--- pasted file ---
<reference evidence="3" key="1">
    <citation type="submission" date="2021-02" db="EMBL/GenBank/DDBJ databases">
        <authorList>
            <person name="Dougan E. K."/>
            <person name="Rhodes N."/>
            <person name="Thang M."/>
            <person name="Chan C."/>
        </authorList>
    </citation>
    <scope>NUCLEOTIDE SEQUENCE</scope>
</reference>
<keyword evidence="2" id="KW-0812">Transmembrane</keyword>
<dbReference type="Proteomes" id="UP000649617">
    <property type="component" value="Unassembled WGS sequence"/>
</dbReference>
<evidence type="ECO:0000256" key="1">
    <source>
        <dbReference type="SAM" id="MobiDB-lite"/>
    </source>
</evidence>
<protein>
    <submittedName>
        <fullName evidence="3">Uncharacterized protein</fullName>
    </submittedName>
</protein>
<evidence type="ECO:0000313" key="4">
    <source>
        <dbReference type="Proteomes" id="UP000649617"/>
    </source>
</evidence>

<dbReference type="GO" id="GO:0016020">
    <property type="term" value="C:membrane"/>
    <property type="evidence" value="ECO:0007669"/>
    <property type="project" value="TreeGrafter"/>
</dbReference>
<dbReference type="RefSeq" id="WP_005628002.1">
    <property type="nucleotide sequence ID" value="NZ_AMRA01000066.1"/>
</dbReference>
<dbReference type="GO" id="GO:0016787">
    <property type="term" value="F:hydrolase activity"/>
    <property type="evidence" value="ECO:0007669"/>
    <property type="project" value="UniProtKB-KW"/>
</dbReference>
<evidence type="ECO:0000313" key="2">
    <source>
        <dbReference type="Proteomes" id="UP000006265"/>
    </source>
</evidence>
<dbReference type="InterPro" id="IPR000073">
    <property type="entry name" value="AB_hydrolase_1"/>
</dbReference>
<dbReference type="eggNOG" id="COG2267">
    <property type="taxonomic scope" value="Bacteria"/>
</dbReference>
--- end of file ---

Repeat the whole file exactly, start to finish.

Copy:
<reference evidence="3" key="1">
    <citation type="submission" date="2021-02" db="EMBL/GenBank/DDBJ databases">
        <authorList>
            <person name="Dougan E. K."/>
            <person name="Rhodes N."/>
            <person name="Thang M."/>
            <person name="Chan C."/>
        </authorList>
    </citation>
    <scope>NUCLEOTIDE SEQUENCE</scope>
</reference>
<keyword evidence="2" id="KW-0812">Transmembrane</keyword>
<dbReference type="Proteomes" id="UP000649617">
    <property type="component" value="Unassembled WGS sequence"/>
</dbReference>
<evidence type="ECO:0000256" key="1">
    <source>
        <dbReference type="SAM" id="MobiDB-lite"/>
    </source>
</evidence>
<protein>
    <submittedName>
        <fullName evidence="3">Uncharacterized protein</fullName>
    </submittedName>
</protein>
<evidence type="ECO:0000313" key="4">
    <source>
        <dbReference type="Proteomes" id="UP000649617"/>
    </source>
</evidence>

<dbReference type="GO" id="GO:0016020">
    <property type="term" value="C:membrane"/>
    <property type="evidence" value="ECO:0007669"/>
    <property type="project" value="TreeGrafter"/>
</dbReference>
<dbReference type="RefSeq" id="WP_005628002.1">
    <property type="nucleotide sequence ID" value="NZ_AMRA01000066.1"/>
</dbReference>
<dbReference type="GO" id="GO:0016787">
    <property type="term" value="F:hydrolase activity"/>
    <property type="evidence" value="ECO:0007669"/>
    <property type="project" value="UniProtKB-KW"/>
</dbReference>
<evidence type="ECO:0000313" key="2">
    <source>
        <dbReference type="Proteomes" id="UP000006265"/>
    </source>
</evidence>
<dbReference type="InterPro" id="IPR000073">
    <property type="entry name" value="AB_hydrolase_1"/>
</dbReference>
<dbReference type="eggNOG" id="COG2267">
    <property type="taxonomic scope" value="Bacteria"/>
</dbReference>